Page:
trichuriasis


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trichuriasis

 [trik″u-ri´ah-sis]
infection with species of Trichuris; in adults it may be asymptomatic, but in children it may cause vomiting, diarrhea, and rectal prolapse.
Miller-Keane Encyclopedia and Dictionary of Medicine, Nursing, and Allied Health, Seventh Edition. © 2003 by Saunders, an imprint of Elsevier, Inc. All rights reserved.

trich·u·ri·a·sis

(trik'yū-rī'ă-sis),
Infection with nematodes of the genus Trichuris. In humans, intestinal parasitization by T. trichiura is usually asymptomatic and not associated with peripheral eosinophilia; in massive infections it frequently induces diarrhea or rectal prolapse.
Farlex Partner Medical Dictionary © Farlex 2012

trichuriasis

(trĭk′yə-rī′ə-sĭs)
n. pl. trichuria·ses (-sēz)
Infestation of the large intestine with the whipworm Trichuris trichiura. It is usually asymptomatic, but in massive infections can cause diarrhea or rectal prolapse.
The American Heritage® Medical Dictionary Copyright © 2007, 2004 by Houghton Mifflin Company. Published by Houghton Mifflin Company. All rights reserved.

trichuriasis

Whipworm infection Infectious disease Infection by Trichuris trichiura, which occurs by oral contact with whipworm ova in contaminated soil; eggs hatch, worm embeds in GI mucosa, primarily in cecum and appendix Clinical Heavy infestation causes bloody, mucus-like diarrhea, rectal prolapse
McGraw-Hill Concise Dictionary of Modern Medicine. © 2002 by The McGraw-Hill Companies, Inc.

trich·u·ri·a·sis

(trik'yū-rī'ă-sis)
Infection with nematodes (whipworms) of the genus Trichuris. In humans, intestinal parasitization by T. trichiura is usually asymptomatic; in massive infections, it frequently induces diarrhea or rectal prolapse.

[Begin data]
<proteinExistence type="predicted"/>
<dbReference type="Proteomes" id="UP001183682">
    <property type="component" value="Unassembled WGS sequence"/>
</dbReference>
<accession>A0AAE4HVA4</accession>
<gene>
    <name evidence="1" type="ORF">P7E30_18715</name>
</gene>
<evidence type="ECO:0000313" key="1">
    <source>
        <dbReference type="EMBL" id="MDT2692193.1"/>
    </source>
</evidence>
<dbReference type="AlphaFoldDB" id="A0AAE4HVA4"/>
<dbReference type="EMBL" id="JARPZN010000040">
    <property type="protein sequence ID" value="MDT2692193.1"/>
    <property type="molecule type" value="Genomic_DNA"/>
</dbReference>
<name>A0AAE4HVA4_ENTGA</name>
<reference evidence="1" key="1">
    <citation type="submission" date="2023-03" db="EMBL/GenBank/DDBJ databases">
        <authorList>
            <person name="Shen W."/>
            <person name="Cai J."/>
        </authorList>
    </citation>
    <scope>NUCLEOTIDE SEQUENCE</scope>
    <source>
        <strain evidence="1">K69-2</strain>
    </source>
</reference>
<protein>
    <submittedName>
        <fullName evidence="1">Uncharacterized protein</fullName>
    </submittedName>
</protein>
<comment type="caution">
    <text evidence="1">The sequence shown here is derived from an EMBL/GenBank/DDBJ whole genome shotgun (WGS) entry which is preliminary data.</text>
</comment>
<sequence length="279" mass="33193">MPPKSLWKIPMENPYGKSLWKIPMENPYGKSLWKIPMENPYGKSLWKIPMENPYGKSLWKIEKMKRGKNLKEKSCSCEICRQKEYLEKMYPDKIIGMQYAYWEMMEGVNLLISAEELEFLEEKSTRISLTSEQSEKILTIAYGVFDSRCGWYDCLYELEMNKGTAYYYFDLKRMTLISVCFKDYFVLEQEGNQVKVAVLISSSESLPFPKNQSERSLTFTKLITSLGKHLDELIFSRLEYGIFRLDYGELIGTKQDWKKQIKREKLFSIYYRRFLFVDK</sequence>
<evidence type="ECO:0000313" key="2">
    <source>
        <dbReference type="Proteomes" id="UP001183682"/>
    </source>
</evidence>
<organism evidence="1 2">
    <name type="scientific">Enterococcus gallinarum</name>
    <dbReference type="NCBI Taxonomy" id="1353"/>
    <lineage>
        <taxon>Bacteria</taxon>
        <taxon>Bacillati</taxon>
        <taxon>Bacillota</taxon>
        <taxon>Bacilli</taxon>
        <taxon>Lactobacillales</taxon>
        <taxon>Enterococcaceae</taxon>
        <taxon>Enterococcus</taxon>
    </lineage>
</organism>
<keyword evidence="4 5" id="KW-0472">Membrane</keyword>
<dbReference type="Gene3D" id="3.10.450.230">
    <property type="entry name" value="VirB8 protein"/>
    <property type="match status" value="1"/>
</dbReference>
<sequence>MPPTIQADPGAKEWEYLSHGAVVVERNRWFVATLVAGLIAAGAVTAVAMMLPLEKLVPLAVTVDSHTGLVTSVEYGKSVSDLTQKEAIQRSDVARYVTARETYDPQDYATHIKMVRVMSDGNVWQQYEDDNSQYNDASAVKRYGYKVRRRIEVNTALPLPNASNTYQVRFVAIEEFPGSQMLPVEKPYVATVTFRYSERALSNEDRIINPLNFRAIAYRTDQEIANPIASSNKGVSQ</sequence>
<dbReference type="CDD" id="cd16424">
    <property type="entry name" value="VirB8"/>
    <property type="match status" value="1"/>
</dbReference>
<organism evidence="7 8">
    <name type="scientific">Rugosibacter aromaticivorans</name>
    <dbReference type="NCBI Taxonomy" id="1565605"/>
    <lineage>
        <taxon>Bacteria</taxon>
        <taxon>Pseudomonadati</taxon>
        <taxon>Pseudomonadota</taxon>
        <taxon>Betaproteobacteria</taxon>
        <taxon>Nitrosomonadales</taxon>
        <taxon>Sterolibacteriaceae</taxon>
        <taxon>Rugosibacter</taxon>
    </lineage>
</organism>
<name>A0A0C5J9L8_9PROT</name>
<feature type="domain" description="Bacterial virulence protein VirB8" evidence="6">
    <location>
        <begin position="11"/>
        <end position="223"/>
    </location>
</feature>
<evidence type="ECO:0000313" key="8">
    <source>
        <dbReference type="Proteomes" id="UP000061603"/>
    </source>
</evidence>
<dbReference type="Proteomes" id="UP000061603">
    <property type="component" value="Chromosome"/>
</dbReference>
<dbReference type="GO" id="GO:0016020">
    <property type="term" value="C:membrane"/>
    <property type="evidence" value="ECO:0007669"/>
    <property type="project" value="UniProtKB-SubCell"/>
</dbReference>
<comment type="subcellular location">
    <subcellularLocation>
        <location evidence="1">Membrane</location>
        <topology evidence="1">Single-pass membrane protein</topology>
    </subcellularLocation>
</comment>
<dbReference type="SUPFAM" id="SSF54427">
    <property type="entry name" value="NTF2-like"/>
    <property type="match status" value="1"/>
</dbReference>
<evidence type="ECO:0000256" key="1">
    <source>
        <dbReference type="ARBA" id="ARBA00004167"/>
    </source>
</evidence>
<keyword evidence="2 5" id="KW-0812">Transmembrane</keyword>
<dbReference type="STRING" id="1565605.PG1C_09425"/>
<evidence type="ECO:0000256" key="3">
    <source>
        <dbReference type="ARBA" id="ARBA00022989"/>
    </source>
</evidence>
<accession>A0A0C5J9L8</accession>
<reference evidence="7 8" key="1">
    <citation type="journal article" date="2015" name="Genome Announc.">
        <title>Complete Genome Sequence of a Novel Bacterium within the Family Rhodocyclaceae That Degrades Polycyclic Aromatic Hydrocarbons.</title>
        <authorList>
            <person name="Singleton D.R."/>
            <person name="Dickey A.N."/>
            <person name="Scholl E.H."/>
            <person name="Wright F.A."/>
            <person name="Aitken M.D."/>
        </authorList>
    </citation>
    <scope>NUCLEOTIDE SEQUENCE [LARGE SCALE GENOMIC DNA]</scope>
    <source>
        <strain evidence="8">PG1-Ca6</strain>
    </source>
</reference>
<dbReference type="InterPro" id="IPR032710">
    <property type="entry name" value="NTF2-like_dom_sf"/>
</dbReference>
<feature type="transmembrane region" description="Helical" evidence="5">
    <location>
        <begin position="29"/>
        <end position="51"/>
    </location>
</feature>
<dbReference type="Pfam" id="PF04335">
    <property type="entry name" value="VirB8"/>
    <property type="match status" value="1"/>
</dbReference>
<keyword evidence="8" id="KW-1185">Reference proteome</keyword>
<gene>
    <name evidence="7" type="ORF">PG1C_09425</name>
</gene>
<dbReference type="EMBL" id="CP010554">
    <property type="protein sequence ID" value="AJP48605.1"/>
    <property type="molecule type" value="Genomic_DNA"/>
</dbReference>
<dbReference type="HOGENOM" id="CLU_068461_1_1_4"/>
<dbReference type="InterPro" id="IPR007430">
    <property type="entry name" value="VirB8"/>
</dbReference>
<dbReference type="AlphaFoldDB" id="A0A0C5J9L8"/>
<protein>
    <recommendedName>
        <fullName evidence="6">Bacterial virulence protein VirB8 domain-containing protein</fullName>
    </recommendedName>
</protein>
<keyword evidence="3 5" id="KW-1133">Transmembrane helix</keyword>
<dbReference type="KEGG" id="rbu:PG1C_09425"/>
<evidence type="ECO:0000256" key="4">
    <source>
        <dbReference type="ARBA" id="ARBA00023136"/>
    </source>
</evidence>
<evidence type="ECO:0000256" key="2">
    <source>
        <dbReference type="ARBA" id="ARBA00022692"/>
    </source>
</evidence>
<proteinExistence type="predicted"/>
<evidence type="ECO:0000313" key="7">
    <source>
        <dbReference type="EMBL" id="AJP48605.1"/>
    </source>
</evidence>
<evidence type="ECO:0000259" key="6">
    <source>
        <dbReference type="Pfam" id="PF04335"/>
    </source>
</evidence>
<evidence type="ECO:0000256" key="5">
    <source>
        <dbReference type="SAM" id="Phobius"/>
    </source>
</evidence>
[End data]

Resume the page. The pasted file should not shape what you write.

Medical Dictionary for the Health Professions and Nursing © Farlex 2012

trichuriasis

Infection of the large intestine with whipworms.
Collins Dictionary of Medicine © Robert M. Youngson 2004, 2005

trich·u·ri·a·sis

(trik'yū-rī'ă-sis)
Infection with nematodes of the genus Trichuris. In humans, intestinal parasitization by T. trichiura is usually asymptomatic and not associated with peripheral eosinophilia.
Medical Dictionary for the Dental Professions © Farlex 2012
References in periodicals archive ?
The rest of the imported cases were intestinal parasitic diseases such as soil-transmitted helminth infections (ascariasis and trichuriasis), communicable parasitic diseases (enterobiasis, hymenolepiasis, giardiasis, and blastocystosis) and visceral leishmaniasis, all of which have local distribution.
[47] CDC, "Trichuriasis (also known as Whipworm Infection)," https://www.cdc.gov/parasites/whipworm/ retrieved on Nov 22, 2016.
The accumulating evidence suggests that in areas endemic for intestinal helminth infections trichuriasis can be suspected as the etiology for non-specific chronic abdominal symptoms even when the stool examination is negative.
Trichuriasis is an infection caused by Trichuris species of nematodes.
These examples may explain why trichuriasis in humans is presently almost unknown in cold regions; and in the same way, in rodents.
Giardiasis, amoebiasis, ascariasis, hookworm disease, trichuriasis are common world-wide, and their impact on human health is high.2,3 Frequency of different parasites varies from one geographic area to another, the ones with simple life cycles have a more cosmopolitan distribution than those which have complex life cycles.4-7 Another important factor in the spread of parasitic diseases is the permanent or temporary migration of human populations.8
Ascriasis and Trichuriasis impair Vitamin A absorption and as a result affect serum vitamin A concentration which can cause Vitamin A deficiency [2,7].
It is mainly used in animals and humans in the treatment of worm infestations (such as strongyloidiasis, ascariasis, trichuriasis, filariasis and enterobiasis).
Affecting approximately 1.4 billion people worldwide, the NTDs include chronic parasitic infections such as ascariasis, trichuriasis, hookworm, and schistosomiasis.
Affecting approximately 1.4 billion people worldwide, the NTDs include chronic parasitic infections such as as-cariasis, trichuriasis, hookworm, and schistosomiasis.